Why Employees Need Congress to Pass The Pregnant Workers Fairness Act 

In the wake of the Dobbs v. Jackson Women’s Health Organization ruling, that abortion is not a protected right and all the anti-abortion laws being passed, there is bound to be a surge in pregnancy accommodation requests, as workers will be forced to carry through with high-risk pregnancies.  

No one should be forced to choose between a healthy pregnancy and their job. Forty years ago, Congress outlawed pregnancy discrimination when it passed the Federal Pregnancy Discrimination Act (PDA). Despite the law, employers still routinely deny pregnant workers’ accommodation requests.  

How Common Is Pregnancy Discrimination In The Workplace? 

The Equal Employment Opportunity Commission (EEOC) data shows that from 2010-2021 roughly 39,000 pregnancy discrimination charges were filed with the EEOC. That number doubles when combined with charges filed by the state and local Fair Employment Practice Agencies.1 Those numbers only reflect when a pregnant worker actually files a complaint. Unfortunately, not all pregnant people know their rights as a pregnant worker or fear retaliation if they speak up.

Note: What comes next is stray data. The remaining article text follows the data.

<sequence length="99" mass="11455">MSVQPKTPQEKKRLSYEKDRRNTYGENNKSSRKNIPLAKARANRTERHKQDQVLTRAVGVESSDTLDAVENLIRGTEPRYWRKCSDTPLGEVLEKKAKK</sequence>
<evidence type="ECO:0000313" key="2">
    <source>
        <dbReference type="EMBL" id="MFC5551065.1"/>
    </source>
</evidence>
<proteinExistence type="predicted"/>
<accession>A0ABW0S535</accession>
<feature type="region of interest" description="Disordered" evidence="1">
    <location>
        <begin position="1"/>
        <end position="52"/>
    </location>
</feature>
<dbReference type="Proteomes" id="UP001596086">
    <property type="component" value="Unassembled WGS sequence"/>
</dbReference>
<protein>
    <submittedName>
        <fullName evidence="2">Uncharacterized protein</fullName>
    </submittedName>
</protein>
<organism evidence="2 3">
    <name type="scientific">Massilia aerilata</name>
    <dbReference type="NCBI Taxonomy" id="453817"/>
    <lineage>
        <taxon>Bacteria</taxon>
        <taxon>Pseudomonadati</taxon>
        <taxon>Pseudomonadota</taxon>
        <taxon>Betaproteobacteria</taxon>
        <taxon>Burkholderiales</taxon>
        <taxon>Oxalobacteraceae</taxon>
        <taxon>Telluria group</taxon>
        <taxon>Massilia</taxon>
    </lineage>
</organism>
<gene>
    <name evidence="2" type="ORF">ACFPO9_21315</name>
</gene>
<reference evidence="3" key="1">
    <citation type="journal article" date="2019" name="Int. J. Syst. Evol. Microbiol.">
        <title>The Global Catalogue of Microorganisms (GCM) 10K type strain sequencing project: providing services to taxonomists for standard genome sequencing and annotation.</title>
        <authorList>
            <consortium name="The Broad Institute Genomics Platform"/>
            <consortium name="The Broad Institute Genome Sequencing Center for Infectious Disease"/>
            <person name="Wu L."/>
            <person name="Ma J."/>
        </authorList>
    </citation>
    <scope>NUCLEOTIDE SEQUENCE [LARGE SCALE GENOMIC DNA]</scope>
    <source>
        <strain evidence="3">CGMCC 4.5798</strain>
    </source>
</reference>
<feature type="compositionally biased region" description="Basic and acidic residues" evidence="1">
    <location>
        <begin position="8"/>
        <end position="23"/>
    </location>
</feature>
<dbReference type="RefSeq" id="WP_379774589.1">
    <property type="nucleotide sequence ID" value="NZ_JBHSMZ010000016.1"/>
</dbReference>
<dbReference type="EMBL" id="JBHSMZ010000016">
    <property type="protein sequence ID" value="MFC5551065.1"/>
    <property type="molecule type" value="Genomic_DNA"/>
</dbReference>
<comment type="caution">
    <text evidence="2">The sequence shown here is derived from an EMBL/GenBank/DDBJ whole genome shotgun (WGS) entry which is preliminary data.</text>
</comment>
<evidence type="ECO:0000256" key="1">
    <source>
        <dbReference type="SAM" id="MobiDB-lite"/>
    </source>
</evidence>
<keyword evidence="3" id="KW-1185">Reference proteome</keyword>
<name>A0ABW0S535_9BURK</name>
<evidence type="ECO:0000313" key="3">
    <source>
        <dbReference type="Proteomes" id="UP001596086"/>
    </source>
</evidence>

The Bipartisan Policy Center and Morning Consult conducted a survey on the prevalence of pregnancy discrimination in the workplace. The key results of the survey showed:2 

  • Nearly 1 in 4 (23%) mothers have considered leaving their jobs due to a lack of reasonable accommodations or fear of discrimination during a pregnancy. 
  • 1 in 5 mothers (20%) say they have experienced pregnancy discrimination in the workplace. 

Research Shows Pregnancy Discrimination Has A Negative Impact On The Mother’s and Baby’s Health
 
The Journal of Applied Psychology published a landmark study from Baylor University where researchers surveyed 252 pregnant employees. The results showed that pregnancy discrimination has a negative impact on the mother’s and baby’s health. Pregnancy discrimination was linked to increased levels of postpartum depressive symptoms for mothers and lower birth weights, lower gestational ages, and increased numbers of doctor visits for babies.3  

Pregnancy Discrimination And The Motherhood Penalty Create A Lasting Economic Disadvantage